Seemingly to repeat the trend, the side-projects after the band's dissolution were also disappointing and have expectedly been far from up to snuff. THE SEAHORSES were a fun band and did well replicating the straight-ahead blues rock of the Second Coming era, but with too much John Squire ego and without the sense of underlying beauty. Ian Brown's solo material is fantastically reflective, schizophrenic, and (heh) dada-esque, but it never reaches the hushed splendour of anything he did with his former band. And Mani? Part of the unreliable, but sporadically incredible PRIMAL SCREAM now...but no matter how good his new band can be ("Kowalski's" bass-line alone is one for the record books), he still "loses" by default since it's still Bobby Gillippses et al's band and not his singular own. And Reni' still missing. So it's all a bit depressing: the end of the century might not show where all the talent resides, how the band escaped their own sophomore slump, or (admittedly) any other piece of really good news. Instead, we're merely proven again and again that the only moment of precise magnificence still remains with one, eponymous album.

A mixed blessing, however, is still a blessing. So please, don't misunderstand my badly written digressions: the memory of their debut still shines like the brightest star, and that's what matters ten years on. But one thing pokes at the side like a goth's sense of denied insecurity: where's all the retro press hype? Where's the countless retrospectives? Where's the magazine cover upon magazine cover upon dedicated radio broadcast upon dedicated radio broadcast upon television specials upon television specials upon re-issues upon re-issues? Well, we got the last one so far, at least. And while it will be a genuine, emotional experience to go back to the album in such nostalgic veins (and supposed extra video footage, no less), the feeling that the world is already forgetting something undeniably special is disturbing. It's not right. The world should take a glance back before championing every Tom, Dick, and GOMEZ. The world should be thankful for what we were given. We were given more than just a collection of "gee, that's nice" songs. And anything but a serious glance back is insulting to what they truly gave us.

So I have to admit something. You might have noticed an odd exclusion of a certain song. I apologize. It's just hard to talk about, and I've been delaying describing it this whole time. Yes, I'm (not) talking about that song. You know the one. Crisp back-beat. Immaculate bass-line. And lyrics to scream out to the world as you lead yourself to the incinerating after-life. That one. Let me start by asking it this way: is there any song out there that even remotely gets close to the vengeful, ennobled majesty of "I Am The Resurrection"? If you say there is, you're either 1.) a liar, 2.) an idiot, 3.) sad, or 4.) all of the above. It's one of the few endlessly impressive songs ever written. It's impressive how it's a song -- and one of the only songs in existence -- where a gigantic, soaring guitar solo works. It's impressive no matter how many times the Gallaghers endlessly try to replicate its proud power, they fail miserably. It's impressive how the song's central theme and impeccably delayed chorus are moments for the history writers. It's just...if one had to choose one song to listen to for ten years, this wouldn't be that bad of a pick... and if I could accurately convey the flood of emotions this song releases, I would retire from writing forever.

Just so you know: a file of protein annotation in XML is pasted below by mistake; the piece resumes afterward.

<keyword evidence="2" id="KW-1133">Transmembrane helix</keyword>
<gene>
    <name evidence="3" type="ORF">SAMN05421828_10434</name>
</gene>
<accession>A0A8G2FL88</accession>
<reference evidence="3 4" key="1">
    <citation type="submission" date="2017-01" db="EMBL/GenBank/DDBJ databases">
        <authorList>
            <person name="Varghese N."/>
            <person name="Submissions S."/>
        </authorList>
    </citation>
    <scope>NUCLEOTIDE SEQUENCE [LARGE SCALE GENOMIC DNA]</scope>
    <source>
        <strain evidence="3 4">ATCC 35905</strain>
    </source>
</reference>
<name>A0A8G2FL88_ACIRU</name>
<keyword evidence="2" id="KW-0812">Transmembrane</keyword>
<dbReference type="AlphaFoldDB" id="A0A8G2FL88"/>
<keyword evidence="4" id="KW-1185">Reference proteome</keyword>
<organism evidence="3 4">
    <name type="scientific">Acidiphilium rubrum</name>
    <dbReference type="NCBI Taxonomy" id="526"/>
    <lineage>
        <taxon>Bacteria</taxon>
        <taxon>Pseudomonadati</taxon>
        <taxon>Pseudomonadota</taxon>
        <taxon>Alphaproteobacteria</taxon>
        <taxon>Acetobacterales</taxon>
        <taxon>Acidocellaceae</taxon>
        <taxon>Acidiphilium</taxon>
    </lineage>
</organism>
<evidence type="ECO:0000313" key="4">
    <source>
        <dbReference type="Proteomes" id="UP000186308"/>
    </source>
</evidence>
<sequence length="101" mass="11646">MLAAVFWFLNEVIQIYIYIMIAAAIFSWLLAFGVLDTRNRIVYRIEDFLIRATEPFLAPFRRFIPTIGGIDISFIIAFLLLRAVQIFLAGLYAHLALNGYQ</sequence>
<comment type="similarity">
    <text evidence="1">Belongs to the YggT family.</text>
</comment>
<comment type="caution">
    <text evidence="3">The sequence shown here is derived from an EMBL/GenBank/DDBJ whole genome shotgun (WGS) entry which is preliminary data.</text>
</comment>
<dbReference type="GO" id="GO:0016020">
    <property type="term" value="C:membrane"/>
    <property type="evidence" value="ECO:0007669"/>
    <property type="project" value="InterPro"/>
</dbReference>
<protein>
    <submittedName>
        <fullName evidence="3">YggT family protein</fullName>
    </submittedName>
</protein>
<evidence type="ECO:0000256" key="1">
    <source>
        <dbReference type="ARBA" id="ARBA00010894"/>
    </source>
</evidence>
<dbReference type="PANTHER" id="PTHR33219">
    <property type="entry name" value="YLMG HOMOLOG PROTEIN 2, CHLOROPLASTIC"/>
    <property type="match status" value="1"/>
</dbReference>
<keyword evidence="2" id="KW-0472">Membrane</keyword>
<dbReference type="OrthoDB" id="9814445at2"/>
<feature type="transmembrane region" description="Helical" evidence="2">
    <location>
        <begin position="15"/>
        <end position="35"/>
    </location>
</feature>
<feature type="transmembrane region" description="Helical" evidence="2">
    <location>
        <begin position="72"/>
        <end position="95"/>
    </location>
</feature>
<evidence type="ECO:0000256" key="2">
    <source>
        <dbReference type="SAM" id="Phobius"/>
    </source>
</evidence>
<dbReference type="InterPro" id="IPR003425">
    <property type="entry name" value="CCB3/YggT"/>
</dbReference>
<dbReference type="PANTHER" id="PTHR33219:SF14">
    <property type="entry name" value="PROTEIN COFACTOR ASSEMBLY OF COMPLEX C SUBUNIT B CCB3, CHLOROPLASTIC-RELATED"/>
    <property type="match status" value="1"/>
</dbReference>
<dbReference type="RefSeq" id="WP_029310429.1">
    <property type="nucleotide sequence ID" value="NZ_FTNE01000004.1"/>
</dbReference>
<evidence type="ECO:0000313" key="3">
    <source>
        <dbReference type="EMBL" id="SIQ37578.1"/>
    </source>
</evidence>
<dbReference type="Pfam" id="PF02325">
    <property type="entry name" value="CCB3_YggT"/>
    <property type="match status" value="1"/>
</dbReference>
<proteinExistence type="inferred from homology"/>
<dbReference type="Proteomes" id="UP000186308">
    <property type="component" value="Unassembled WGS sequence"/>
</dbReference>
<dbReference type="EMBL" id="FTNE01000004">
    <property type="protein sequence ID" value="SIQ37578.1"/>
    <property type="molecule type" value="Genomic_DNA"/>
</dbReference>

Anyway. You made it through that paragraph (the drooling praise there was so thick you could probably shammy your car with it). But it brings up the point: the music is the thing and that's what should be understood more often. After all, as the sounds of an epic moment in music fades out, we can only fumble with teeny-bopper compliments and only stop to reflect. Yes indeed, ten years on, because of this album and this band, "indie" music hasn't been the same. After all this time, music hasn't been the same. They've influenced almost every slightly unconventional band in Britain. They continue to keep their old fans, and suck in new ones every day. They've showed what you can do with the right passion, the right energy, and floppy hats. And the realization that they are still broken up when they had the potential to blow open every door and window in the world, is one of the uniquely crushing moments in modern life.

Yet we can carry on. We can live in peace. Because we still have the sleeves and the memories and the music. We still have the chills from a song like "I Wanna Be Adored". Nothing changes that. Ian, John, Reni, and Mani might have all parted ways, but THE STONE ROSES still exist. And no in-band bust-ups, sophomore mis-fires, or ropey live vocals will ever destroy their gift to us.

So I sit here writing this, a bit depressed (they are gone), a bit confused (why is it so difficult for Dean to write an intelligent, coherent sentence about the band?), but very content. We actually have it pretty easy...you know, being a fan of THE STONE ROSES still means something. As long as we respect what we were given, we should be okay. And you know what else? For some reason, it's easier to describe the events and emotions surrounding this band than the music itself. Dammit. It's not fair. The instant you first heard a song of the band's, you were theirs forever.

Because that's how it is. Because that's why you have no choice. And because - for a brief time on this spinning sphere of piss, pain, and sorrow - we had a chance to stop what we were doing, put our ears to the sky, and hear, for just a moment, the sound of angels playing.